Monday, 23 February 2009

The Sense of Snow

It's been snowing A LOT lately. Balance between indoor and outdoor is an important aspect in ikebana. I've been wanting to catch the sence of snow in these vertical freestyle arrangements, using plants that reminds me of snow falling down: White Chrysanthemum and Epilobium angustifolium, a wild flower that gets white "whool" on the stems when the flowering is over.

Sorry about the bad picture quality.

White Chrysanthemum and painted birch branches.

Epilobium angustifolium and Veronica Longifolia, blue and white.

Friday, 13 February 2009

Contrasting Colors

Violet arrangement with yellow contrast: Hyacinth, Ilex and Ranunculus.

Green arrangement with red contrast: Ilex, Bergenia leaves and a red rose.

Monday, 9 February 2009

Kawana Video NYC

I was too late to see the Tetsunori Kawana bamboo installation in The New York Botanical Garden, but I found this video on YouTube. It's a documentation of the process of putting the bamboo sculpture together, as well as some background information on Kawana and his work - pretty interesting. Kawana is a Sogetsu ikebana teacher and a renowned artist.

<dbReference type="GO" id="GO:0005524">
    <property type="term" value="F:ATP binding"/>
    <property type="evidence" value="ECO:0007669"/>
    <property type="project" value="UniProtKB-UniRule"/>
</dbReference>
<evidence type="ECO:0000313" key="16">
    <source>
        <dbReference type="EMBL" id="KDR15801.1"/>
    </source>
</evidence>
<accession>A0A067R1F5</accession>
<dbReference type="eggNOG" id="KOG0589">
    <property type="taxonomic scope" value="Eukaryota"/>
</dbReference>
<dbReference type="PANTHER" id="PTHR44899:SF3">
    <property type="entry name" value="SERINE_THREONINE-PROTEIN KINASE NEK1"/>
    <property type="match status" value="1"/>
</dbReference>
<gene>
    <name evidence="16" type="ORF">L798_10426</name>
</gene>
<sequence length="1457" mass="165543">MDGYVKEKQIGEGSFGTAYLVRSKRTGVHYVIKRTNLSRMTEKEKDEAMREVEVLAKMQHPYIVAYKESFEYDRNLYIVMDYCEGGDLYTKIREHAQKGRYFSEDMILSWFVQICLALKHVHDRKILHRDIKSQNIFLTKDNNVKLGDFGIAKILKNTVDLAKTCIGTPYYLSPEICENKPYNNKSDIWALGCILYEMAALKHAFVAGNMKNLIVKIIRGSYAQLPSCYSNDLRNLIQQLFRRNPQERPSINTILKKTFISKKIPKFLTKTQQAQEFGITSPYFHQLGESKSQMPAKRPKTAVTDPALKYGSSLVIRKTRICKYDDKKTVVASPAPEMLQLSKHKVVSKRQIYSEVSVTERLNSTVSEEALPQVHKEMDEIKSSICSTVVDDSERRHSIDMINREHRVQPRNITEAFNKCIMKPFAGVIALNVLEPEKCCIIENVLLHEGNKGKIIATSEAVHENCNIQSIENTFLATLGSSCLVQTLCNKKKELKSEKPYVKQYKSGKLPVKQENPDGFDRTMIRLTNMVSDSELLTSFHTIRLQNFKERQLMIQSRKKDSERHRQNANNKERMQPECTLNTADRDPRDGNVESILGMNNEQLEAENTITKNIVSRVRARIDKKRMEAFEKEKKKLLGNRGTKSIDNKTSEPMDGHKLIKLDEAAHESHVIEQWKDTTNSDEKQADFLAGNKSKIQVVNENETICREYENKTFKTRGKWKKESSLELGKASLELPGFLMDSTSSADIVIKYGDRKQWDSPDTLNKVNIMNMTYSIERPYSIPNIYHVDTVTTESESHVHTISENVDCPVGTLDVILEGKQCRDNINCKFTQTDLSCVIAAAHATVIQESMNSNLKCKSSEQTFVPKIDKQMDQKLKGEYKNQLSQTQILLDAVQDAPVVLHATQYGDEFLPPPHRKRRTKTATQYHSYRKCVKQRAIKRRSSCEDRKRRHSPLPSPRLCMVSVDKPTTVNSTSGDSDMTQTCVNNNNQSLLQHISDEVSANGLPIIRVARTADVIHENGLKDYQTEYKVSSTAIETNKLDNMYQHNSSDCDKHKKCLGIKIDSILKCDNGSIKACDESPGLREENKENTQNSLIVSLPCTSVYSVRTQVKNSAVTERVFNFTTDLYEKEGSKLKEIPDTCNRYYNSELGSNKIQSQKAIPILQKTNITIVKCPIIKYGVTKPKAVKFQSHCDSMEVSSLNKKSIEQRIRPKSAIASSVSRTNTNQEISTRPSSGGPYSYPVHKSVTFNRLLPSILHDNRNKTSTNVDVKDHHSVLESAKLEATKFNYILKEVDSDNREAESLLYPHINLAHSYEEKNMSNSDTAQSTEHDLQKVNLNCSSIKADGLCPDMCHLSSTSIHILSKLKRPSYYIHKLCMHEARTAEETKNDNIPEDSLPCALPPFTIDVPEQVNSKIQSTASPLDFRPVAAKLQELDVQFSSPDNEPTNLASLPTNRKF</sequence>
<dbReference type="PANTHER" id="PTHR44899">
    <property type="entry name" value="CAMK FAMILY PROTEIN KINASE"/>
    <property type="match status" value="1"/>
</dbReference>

Sunday, 8 February 2009

Celebrating Upright Growth

For those of you not so familiar with ikebana - this video presents the Basic Upright style of Sogetsu Ikebana, which is the school that I am studying with.

Very basic and easy to follow, with the names and positions of the branches. This is the first style that you learn in the Sogetsu School. It's a traditional, fixed style, that symbolizes the upright strength of growing plants and the ability to reach spiritual growth and live a vision. Enjoy!

This video is by Sogestu teacher Ping Wei in Phoenix, US. See more of his works on his blogg Ikebana Lessons.

Saturday, 7 February 2009

Inspiring Spirals

Yesterday I went to The Whitney Museum in New York to see the exhibition on Alexander Calder's years in Paris in the 1920s-1930s. It features a collection of his metal wire spiral sculptures and portraits. That made me think of this ikebana also featuring wire spirals, that I made earlier this winter.
Gerbera, Gypsophila, Ephedra and metal wire.
Calder, beeing a surrealist artist, valued the unexpected, unplanned and even the mistakes in the creative process. Being a student in the Sogetsu School of Ikebana I find it interesting to see how these surrealist ideals also came to be really important in the Ikebana of Sofu Teshigahara from 1930s, and how this is still today part of the Sogetsu training for developing an artistic approach to creative ikebana.
Inspiring spirals.
Related Posts with Thumbnails